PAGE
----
However, this is also an example of why breaking FDP down into BIP-wins and LOB-wins is useful, as we can present this same list, just showing where those wins added or lost came from.

Pitcher BIP-wins LOB-wins
Johan Santana 10.7 0.7
Tim Hudson 8.3 2.6
Ryan Franklin 5.0 5.4
Matt Cain 11.1 (1.9)
Jered Weaver 7.5 1.6

Santana and Cain’s extra value has all come entirely through hit prevention. Santana’s stranded just about as many runners as you’d expect from a low-FIP/low-BABIP pitcher, while Cain has actually stranded fewer runners than you’d expect based on his context-neutral stats. Hudson and Weaver both accumulated value in both areas, but got the majority of their value through hit prevention, while Franklin actually got more of his value through runner stranding, though his RA9 is also significant impacted by hit prevention.

And now for the laggards:

Pitcher BIP-wins LOB-wins
Derek Lowe (4.9) (5.2)
Mark Hendrickson (4.6) (3.9)
Ricky Nolasco (4.1) (4.2)
Jeremy Bonderman (3.1) (5.0)
Sidney Ponosn (6.9) (0.2)

Here, we see a more even split, with all five pitchers being negative in both areas. However, my suspicion is that being bad at both hit prevention and runner stranding is necessary to show up on an FDP leaderboard, because pitchers who truly awful at one or the other are likely weeded out before they ever make the Major Leagues, or at least spend significant time pitching for a big league club. That’s why the tails are higher at the positive end of the spectrum, as those pitchers success is keeping them in the big leagues longer and giving them more opportunities, while those who fail spectacularly at one of the two aspects of FDP simply don’t last long enough to show up on a list of most value lost over a ten year period.

Things get more fun if we look at even larger periods of time, however. If we expand the filters to cover the last 50 years, we find examples of guys where FDP tells quite an interesting story. For instance, Jim Palmer — with his career 2.86 ERA and 3.50 FIP — accumulated an incredible +27.8 wins through hit prevention and +15.5 wins through runner stranding. His +43.2 FDP-wins are, by far, the most of any pitcher in the modern era. Perhaps the most recent example of a similar type of pitcher is Tom Glavine, and he’s at +26.1 FDP-wins. Palmer is the biggest FIP outlier in the part of baseball history that at least resembles the game that is played today.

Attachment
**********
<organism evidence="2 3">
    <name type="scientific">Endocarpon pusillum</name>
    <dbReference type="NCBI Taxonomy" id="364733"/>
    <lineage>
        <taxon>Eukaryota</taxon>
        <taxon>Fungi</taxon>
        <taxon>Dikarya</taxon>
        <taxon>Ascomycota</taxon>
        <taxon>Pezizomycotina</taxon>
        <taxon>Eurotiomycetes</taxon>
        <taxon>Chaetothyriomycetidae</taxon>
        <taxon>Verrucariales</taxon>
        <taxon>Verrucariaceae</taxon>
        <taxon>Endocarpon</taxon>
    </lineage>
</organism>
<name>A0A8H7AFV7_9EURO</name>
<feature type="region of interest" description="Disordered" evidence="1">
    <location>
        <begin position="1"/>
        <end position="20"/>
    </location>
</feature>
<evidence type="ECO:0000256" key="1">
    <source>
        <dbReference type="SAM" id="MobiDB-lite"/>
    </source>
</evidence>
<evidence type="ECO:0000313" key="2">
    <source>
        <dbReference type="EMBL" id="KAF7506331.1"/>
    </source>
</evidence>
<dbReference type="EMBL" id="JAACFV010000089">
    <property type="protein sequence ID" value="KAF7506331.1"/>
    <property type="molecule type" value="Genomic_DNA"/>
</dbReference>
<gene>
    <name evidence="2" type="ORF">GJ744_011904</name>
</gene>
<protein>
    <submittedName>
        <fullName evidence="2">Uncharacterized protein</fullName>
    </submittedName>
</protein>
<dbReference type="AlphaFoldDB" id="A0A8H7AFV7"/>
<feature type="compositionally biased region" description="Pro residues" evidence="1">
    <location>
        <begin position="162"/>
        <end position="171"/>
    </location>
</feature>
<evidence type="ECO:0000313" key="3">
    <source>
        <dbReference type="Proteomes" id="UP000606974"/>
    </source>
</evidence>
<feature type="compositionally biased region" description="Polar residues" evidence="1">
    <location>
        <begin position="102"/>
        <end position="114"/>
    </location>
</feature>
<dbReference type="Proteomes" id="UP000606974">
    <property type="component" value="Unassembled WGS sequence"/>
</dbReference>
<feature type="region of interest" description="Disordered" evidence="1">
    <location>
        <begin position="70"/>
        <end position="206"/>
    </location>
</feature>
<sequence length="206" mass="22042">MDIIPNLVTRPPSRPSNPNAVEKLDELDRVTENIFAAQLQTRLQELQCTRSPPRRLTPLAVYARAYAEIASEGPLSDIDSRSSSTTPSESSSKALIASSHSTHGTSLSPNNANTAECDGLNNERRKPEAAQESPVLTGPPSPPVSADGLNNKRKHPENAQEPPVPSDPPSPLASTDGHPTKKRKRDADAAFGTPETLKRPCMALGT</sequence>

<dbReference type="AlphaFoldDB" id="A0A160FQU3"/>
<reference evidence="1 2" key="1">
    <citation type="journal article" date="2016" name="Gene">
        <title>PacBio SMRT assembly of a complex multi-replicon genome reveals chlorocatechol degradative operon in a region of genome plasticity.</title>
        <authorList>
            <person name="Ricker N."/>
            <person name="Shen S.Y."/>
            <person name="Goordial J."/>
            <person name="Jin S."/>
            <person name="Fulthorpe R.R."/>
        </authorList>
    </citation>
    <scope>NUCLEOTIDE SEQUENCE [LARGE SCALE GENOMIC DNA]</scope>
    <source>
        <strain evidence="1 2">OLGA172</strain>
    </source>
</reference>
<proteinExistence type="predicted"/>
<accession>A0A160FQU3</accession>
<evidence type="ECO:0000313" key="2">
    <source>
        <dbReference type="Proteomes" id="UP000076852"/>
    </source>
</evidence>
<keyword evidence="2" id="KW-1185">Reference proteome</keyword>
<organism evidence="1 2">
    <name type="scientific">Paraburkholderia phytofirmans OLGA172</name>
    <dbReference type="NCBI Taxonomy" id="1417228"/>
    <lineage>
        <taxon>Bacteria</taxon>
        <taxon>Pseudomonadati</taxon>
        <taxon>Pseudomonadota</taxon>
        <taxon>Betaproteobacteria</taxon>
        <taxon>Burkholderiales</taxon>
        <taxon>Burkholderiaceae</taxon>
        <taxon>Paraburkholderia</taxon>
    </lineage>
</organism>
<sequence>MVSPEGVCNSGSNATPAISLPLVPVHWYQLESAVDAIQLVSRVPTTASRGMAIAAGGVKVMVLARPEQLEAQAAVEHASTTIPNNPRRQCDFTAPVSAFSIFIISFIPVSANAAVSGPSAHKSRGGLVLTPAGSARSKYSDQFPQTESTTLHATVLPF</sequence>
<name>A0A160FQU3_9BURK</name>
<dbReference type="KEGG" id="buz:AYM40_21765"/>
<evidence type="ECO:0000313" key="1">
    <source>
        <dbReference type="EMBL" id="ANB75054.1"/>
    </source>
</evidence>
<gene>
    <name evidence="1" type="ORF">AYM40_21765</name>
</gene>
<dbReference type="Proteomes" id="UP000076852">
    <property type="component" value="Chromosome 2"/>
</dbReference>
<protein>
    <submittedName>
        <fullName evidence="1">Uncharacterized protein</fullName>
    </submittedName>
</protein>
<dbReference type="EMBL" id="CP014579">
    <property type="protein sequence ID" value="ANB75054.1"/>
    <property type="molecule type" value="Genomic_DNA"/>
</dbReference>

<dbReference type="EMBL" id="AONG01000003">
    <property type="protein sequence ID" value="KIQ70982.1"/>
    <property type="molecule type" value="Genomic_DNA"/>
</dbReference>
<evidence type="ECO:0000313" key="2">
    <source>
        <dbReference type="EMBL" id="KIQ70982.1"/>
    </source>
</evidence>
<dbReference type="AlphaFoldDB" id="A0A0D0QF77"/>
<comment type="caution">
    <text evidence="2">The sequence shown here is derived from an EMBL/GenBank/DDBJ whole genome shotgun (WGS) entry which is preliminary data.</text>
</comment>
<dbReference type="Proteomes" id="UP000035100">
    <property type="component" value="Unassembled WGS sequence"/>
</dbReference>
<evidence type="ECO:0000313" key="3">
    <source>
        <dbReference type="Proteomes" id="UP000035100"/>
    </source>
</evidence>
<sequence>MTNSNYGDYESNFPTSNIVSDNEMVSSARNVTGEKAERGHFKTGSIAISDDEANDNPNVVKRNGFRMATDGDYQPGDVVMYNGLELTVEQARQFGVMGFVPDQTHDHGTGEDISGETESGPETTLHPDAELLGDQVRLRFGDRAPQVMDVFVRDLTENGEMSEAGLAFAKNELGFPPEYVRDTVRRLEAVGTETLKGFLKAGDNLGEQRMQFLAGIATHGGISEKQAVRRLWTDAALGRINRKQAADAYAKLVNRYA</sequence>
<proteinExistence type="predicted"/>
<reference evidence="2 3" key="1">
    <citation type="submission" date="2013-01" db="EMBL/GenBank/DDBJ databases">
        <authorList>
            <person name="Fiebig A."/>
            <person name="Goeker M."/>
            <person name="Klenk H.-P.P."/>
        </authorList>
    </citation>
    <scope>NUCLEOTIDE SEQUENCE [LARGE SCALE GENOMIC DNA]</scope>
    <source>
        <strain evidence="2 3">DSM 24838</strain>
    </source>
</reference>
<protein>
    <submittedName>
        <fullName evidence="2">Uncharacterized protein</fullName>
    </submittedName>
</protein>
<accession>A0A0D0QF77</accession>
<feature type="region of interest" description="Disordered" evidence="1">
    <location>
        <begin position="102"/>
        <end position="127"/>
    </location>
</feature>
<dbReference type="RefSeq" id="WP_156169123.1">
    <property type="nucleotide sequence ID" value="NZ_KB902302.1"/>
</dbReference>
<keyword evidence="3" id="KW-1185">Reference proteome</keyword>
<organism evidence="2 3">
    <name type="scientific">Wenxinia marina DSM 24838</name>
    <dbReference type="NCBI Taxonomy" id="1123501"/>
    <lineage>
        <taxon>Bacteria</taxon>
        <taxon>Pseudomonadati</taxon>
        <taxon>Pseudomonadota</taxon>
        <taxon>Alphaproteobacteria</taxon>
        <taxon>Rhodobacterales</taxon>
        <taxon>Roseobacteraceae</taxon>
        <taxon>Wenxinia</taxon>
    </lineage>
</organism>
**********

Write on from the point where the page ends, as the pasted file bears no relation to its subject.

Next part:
However, he’s not the leader in either BIP-wins or LOB-wins over the last 50 years. The pitcher who got the most value from hit prevention? Charlie Hough, which shouldn’t be surprising given the research that has been done on knuckleballers as the strongest exception to the DIPS theory.

Perhaps most interestingly, however, is the career of Nolan Ryan, who demonstrates how the two aspects of FDP don’t really go hand-in-hand in many cases. Ryan posted a career FIP- of 84 and a .265 BABIP, which should have resulted in dominating results that made him among the best run preventers in baseball. It didn’t, though, because Nolan Ryan was atrocious at stranding runners (relative to his own established levels, anyway), posting -30.1 LOB-wins over his career. Certainly, that is inflated to some degree simply through longevity, but there is no mistaking the fact that Ryan consistently posted higher ERAs than FIPs, even though his BABIP was also below average.